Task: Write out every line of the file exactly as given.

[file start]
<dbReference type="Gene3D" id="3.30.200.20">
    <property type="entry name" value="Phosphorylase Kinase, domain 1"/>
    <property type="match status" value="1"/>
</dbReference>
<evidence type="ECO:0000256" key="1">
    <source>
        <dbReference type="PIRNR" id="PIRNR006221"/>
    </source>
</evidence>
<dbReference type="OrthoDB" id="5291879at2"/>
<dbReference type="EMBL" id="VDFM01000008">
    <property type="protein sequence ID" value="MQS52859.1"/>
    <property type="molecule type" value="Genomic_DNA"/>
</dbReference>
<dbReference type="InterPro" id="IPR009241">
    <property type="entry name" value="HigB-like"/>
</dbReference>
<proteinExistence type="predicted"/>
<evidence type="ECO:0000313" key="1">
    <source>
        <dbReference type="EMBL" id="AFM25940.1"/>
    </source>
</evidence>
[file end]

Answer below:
<dbReference type="Gene3D" id="3.30.200.20">
    <property type="entry name" value="Phosphorylase Kinase, domain 1"/>
    <property type="match status" value="1"/>
</dbReference>
<evidence type="ECO:0000256" key="1">
    <source>
        <dbReference type="PIRNR" id="PIRNR006221"/>
    </source>
</evidence>
<dbReference type="OrthoDB" id="5291879at2"/>
<dbReference type="EMBL" id="VDFM01000008">
    <property type="protein sequence ID" value="MQS52859.1"/>
    <property type="molecule type" value="Genomic_DNA"/>
</dbReference>
<dbReference type="InterPro" id="IPR009241">
    <property type="entry name" value="HigB-like"/>
</dbReference>
<proteinExistence type="predicted"/>
<evidence type="ECO:0000313" key="1">
    <source>
        <dbReference type="EMBL" id="AFM25940.1"/>
    </source>
</evidence>